“A lot of people see their car as an extension of their home or themselves. It’s kind of like their safe place,” James said.
The lawyers think their curbside business will increase for the time being, and they’re trying to make it “fun” while respecting the overarching tragedy of the situation.
“We have a tent out there, and we’re trying do a good job and make people comfortable,” Cook said. “Some people want to get out of their car, so we have chairs for them.”
“We’re looking for ways to make it more appealing and more inviting,” James said. “At first, no one was taking us up on it, but it’s definitely catching on.”
Cook agrees, but acknowledges that real estate law and the related industries, can be slow to embrace change.
Cook believes that ultimately, it would be ideal if people never had to leave their homes for a closing, pandemic or not.
Things are changing every day, she said, and the firm will continue to explore how they can best serve homebuyers and sellers.
“[The industry was] probably going to go in this direction anyway,” she said. “But now we’re doing it faster because of COVID.” But having the right tools is key.
EClosePlus, a digital, paperless closing solution for lenders, settlement agents and borrowers, is doing its part to push the process forward, at least on the loan front, which is no pile of paperwork to sneeze into your elbow at.
Because mortgages are secured typically a few days before closing, eClosePlus offers aspiring curbside closers a primer of what it’s like to sign critical legal documents outside of an office.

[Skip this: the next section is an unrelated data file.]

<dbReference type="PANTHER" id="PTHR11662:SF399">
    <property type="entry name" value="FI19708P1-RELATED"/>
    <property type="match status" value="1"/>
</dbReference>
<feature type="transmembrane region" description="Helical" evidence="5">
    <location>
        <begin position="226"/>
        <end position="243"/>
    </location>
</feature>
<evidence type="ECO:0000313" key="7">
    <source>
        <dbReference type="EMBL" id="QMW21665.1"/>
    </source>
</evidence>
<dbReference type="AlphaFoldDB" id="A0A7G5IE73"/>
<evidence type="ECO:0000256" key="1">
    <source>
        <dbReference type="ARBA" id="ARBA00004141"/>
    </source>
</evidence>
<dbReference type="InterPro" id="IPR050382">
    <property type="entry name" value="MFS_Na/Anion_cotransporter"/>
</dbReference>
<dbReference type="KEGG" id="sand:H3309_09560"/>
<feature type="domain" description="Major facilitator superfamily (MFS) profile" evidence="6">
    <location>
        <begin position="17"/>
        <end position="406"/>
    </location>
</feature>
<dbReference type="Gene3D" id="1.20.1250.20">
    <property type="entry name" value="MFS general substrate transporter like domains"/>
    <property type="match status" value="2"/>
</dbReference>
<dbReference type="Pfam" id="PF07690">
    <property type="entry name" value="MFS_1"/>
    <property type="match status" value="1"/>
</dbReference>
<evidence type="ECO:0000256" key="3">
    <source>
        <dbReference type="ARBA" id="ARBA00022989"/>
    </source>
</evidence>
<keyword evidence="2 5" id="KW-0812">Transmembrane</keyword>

“So much of the process is already digital, they’re signing sales contracts via DocuSign, and when they apply for their initial loan, most of the time that’s online,” said Eric Gilbert, CTO of eClosePlus. “It’s a very natural process.”
Gilbert said that the digital loan process doesn’t necessarily reduce the number of days it requires to close on a property, but it does greatly cut the hours needed for the actual closing.
The rapid uptick in adoption of remote online notarization, or RON, as well as “window-separated signing,” is also making arm’s-length homebuying easier.
Jamie Desjardin-Rummel, broker-associate at Benefit Realty in Franklin, Wisconsin, has been a part of curbside closings and told Inman in an email that after some early hesitation, clients are open to it.
“I have had a few sellers who have gotten upset about not being physically inside at closing, but when it is explained that they are not missing anything because the buyer isn’t inside either, they tend to calm down,” she said. “As a whole, I think everyone is adapting very well to what we are currently dealing with.”
Have a technology product you would like to discuss? Email Craig Rowe
Craig C. Rowe started in commercial real estate at the dawn of the dot-com boom, helping an array of commercial real estate companies fortify their online presence and analyze internal software decisions. He now helps agents with technology decisions and marketing through reviewing software and tech for Inman. He’s also a commercial backpacking and adventure travel guide. He lives in Truckee, California, near Lake Tahoe.